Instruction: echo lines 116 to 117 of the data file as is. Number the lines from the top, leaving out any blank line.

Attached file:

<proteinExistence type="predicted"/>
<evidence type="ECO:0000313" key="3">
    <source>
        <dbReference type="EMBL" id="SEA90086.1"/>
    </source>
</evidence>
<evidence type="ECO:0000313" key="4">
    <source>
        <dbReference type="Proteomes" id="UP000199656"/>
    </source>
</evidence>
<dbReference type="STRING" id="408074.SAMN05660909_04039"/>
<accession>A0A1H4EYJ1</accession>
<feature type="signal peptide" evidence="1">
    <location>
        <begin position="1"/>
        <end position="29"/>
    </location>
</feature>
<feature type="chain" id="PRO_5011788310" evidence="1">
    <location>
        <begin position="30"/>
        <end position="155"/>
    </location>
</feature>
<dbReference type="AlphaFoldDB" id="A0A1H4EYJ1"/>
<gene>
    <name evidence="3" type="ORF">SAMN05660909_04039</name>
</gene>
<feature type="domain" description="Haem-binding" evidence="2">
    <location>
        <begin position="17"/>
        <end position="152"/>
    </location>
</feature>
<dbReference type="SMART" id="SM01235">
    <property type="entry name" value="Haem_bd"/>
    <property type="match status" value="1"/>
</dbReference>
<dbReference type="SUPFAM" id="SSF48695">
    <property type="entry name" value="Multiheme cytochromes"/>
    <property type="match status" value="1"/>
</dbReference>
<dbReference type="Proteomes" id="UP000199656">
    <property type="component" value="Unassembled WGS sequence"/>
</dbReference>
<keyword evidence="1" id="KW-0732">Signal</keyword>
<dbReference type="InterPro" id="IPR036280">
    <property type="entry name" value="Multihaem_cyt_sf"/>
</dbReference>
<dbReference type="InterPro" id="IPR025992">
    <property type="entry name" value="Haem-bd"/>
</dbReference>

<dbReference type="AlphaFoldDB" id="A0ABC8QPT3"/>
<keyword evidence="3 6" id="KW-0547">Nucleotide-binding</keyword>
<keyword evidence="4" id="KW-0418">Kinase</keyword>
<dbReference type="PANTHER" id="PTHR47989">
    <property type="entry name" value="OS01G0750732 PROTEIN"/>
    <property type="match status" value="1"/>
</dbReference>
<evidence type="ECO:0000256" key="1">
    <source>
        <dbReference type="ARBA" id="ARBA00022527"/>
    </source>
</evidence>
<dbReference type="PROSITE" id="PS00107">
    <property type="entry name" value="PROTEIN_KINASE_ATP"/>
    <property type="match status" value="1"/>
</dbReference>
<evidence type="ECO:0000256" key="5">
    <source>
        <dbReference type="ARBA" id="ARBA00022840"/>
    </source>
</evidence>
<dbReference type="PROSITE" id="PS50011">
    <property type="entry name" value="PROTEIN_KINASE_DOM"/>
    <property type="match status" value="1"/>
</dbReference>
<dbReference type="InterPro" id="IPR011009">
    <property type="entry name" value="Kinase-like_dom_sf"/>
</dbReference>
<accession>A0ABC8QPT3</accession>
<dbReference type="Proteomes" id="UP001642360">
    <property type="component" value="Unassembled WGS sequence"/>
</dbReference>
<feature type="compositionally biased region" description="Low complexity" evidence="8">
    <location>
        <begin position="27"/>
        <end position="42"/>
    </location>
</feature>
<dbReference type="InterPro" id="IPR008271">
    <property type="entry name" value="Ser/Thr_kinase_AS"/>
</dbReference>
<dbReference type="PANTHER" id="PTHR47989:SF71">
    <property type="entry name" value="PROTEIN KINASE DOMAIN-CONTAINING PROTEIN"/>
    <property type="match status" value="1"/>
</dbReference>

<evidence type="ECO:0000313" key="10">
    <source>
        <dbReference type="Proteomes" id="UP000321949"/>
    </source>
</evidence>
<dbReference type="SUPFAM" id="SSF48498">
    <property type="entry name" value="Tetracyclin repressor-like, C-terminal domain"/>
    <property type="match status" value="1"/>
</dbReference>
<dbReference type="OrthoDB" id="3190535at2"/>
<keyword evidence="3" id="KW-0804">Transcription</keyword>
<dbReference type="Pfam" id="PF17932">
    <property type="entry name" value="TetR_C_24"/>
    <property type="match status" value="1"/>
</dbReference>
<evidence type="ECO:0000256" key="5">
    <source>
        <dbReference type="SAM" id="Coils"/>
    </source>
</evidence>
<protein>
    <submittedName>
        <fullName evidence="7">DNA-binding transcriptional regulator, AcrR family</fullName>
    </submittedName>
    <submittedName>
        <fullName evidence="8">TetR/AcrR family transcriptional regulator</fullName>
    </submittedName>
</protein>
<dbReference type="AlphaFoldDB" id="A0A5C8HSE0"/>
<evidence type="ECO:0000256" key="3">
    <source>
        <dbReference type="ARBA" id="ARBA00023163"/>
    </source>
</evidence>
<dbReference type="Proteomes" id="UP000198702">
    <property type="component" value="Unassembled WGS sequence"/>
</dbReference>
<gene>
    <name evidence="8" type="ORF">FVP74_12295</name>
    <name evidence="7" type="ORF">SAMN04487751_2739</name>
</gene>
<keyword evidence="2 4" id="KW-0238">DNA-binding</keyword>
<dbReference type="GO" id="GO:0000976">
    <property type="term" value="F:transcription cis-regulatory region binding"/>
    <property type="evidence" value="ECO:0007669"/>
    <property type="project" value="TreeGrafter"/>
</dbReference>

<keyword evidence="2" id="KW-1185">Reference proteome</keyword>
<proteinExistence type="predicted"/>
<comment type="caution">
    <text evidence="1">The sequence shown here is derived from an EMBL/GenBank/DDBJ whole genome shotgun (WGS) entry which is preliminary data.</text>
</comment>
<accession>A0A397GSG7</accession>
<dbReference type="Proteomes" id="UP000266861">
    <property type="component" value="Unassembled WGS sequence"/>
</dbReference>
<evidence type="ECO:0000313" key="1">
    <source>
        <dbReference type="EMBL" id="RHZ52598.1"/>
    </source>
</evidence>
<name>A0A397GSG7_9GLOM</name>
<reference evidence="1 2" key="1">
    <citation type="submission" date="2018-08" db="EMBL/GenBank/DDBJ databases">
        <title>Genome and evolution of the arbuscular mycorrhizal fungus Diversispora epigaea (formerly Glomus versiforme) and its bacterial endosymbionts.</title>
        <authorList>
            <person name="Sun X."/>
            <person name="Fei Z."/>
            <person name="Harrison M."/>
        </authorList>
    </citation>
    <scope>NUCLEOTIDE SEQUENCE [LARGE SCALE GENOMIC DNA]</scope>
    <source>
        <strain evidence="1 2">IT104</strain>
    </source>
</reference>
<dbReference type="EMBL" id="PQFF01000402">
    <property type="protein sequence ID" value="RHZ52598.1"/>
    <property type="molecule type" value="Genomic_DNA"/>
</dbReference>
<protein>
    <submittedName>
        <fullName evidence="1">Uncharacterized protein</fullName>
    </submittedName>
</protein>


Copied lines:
        <dbReference type="SAM" id="Coils"/>
    </source>